The six plays selected for the 2020 season will finally hit the stage in the summer of 2022. How has this postponement affected the production process?
The most important job I do is select the season. In some cases, that’s the hardest part, but for me, it’s where the joy is. So the six plays are already picked. All the designers have been working for two years virtually on these plays. We have never drilled in on six plays more. We were able to really take time to do deep text analysis with the writers and changes are coming to some of these scripts, because the world is changing since we announced them in 2020.
They are inclusive, diverse, signature CATF plays, as they all are in our body of our work…That body of work tells you everything you need to know about me and about time from 1991. If you want a snapshot of what was going on in a certain year, look at the six plays we were doing. I would like to think that we were relevant and current. The work speaks for itself, but I’m very grateful to have had the opportunity to play in the sandbox that we created together.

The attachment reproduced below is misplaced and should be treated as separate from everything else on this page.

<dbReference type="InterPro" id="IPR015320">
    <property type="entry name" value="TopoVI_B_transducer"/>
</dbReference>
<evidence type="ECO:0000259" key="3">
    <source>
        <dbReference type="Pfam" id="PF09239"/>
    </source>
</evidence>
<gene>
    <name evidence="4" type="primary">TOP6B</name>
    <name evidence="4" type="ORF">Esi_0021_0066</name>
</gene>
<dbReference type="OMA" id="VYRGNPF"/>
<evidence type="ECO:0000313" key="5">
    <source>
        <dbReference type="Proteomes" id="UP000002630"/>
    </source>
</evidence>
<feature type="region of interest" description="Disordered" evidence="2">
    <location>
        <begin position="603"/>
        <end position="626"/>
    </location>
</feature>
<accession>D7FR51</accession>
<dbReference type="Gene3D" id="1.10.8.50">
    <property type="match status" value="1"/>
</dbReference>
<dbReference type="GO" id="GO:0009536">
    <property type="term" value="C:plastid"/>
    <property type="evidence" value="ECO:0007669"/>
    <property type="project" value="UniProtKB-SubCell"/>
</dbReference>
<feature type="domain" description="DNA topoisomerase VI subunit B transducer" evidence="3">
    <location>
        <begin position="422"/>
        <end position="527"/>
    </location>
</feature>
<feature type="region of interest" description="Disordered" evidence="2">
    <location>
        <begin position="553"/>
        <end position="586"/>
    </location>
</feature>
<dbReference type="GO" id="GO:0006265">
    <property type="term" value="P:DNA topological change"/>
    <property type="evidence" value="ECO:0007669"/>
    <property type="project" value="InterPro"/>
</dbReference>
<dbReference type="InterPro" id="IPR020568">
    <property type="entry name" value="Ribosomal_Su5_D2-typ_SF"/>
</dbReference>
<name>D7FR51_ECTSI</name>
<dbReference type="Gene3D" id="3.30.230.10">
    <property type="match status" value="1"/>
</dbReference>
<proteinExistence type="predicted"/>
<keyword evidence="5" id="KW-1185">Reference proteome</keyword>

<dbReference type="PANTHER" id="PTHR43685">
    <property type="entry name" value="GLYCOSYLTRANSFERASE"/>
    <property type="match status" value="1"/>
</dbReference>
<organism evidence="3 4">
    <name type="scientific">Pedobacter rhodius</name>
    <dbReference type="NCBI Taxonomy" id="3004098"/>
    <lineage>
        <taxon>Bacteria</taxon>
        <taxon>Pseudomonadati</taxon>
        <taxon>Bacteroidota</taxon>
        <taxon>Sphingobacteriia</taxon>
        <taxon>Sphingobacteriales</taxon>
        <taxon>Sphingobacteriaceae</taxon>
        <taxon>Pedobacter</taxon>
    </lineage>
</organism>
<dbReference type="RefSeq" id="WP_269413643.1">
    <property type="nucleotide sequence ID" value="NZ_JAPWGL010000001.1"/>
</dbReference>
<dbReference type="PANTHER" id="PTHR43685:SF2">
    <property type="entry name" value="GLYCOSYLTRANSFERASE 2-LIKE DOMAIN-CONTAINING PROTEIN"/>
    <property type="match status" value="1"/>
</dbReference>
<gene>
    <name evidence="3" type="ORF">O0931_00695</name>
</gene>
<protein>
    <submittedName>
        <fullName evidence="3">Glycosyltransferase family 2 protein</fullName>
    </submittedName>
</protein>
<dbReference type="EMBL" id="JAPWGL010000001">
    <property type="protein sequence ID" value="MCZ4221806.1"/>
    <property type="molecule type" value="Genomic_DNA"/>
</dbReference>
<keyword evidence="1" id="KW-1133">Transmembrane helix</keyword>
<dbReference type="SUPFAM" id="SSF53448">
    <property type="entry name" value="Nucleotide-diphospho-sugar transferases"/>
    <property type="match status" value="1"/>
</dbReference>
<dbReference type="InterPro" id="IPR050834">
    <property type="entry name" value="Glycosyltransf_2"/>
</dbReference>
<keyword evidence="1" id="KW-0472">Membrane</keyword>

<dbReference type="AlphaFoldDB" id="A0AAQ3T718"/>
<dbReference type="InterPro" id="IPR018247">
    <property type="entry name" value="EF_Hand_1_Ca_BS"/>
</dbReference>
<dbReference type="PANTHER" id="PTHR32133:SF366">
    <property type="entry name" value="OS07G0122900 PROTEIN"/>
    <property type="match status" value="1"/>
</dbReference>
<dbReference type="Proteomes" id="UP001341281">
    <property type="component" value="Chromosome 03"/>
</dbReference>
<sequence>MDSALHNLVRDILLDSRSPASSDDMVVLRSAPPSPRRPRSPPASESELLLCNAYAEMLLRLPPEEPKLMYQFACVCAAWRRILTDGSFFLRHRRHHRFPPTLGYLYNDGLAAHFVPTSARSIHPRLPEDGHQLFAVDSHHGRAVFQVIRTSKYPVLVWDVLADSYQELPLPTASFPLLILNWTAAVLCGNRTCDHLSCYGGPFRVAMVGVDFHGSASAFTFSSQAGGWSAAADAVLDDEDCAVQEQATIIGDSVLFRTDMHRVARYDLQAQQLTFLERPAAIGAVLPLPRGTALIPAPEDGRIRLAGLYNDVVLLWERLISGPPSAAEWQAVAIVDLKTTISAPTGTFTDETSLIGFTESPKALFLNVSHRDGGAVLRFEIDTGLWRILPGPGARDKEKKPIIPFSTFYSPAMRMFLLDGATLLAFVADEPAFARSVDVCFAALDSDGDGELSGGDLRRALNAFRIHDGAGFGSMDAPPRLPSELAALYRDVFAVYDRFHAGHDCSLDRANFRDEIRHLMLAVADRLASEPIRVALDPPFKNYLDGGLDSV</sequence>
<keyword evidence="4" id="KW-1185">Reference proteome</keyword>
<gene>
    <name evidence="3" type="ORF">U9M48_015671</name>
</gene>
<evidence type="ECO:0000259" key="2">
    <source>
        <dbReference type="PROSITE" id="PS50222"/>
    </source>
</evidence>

Part of the CATF magic is how involved the community is in the process of the festival, with behind-the-scenes tours and town halls discussing the plays. How has the festival continued to connect with the Shepherdstown community while shows are on pause?
Last year we did the “Unmuted Series,” which was 10 minutes of a scene from a play on Zoom, and lots of interviews and in-depth conversation. So, very CATF in that the literature really what drove the series. This year it was the “Words Matter,” an audio series with the plays The House of the Negro Insane and Sheepdog. Peggy McKowen was instrumental in what we called “street parties,” so there were four weekends that would normally be the festival weekends. They were meant to be downtown in the street where we had music—but our downtown library got hit with a car so the building was damaged. We had about 36 hours to figure out how we’re going to move everything up to the Marinoff Theater. It was just so wonderful, because we still got to come together and we still got to experience the stories, and it was really cool. Everybody had their own set of headphones, kind of like a silent disco. It was so cool to see 100 people listening to a story at tables eating sushi, all absolutely silent, listening to a play.